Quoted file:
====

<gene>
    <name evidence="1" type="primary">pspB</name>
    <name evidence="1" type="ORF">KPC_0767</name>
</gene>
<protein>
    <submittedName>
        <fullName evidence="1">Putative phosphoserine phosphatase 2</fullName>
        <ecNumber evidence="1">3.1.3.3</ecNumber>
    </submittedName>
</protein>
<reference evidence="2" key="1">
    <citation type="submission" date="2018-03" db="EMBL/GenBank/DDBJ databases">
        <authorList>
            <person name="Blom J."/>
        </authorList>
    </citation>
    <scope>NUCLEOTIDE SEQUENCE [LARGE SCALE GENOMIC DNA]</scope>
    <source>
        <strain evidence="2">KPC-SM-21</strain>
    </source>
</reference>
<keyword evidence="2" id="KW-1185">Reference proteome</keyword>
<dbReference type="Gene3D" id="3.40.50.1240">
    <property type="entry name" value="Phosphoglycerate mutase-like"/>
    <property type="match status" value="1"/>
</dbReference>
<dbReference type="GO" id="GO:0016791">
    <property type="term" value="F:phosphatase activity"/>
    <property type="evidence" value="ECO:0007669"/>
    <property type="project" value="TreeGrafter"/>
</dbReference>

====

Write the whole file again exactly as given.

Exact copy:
<gene>
    <name evidence="1" type="primary">pspB</name>
    <name evidence="1" type="ORF">KPC_0767</name>
</gene>
<protein>
    <submittedName>
        <fullName evidence="1">Putative phosphoserine phosphatase 2</fullName>
        <ecNumber evidence="1">3.1.3.3</ecNumber>
    </submittedName>
</protein>
<reference evidence="2" key="1">
    <citation type="submission" date="2018-03" db="EMBL/GenBank/DDBJ databases">
        <authorList>
            <person name="Blom J."/>
        </authorList>
    </citation>
    <scope>NUCLEOTIDE SEQUENCE [LARGE SCALE GENOMIC DNA]</scope>
    <source>
        <strain evidence="2">KPC-SM-21</strain>
    </source>
</reference>
<keyword evidence="2" id="KW-1185">Reference proteome</keyword>
<dbReference type="Gene3D" id="3.40.50.1240">
    <property type="entry name" value="Phosphoglycerate mutase-like"/>
    <property type="match status" value="1"/>
</dbReference>
<dbReference type="GO" id="GO:0016791">
    <property type="term" value="F:phosphatase activity"/>
    <property type="evidence" value="ECO:0007669"/>
    <property type="project" value="TreeGrafter"/>
</dbReference>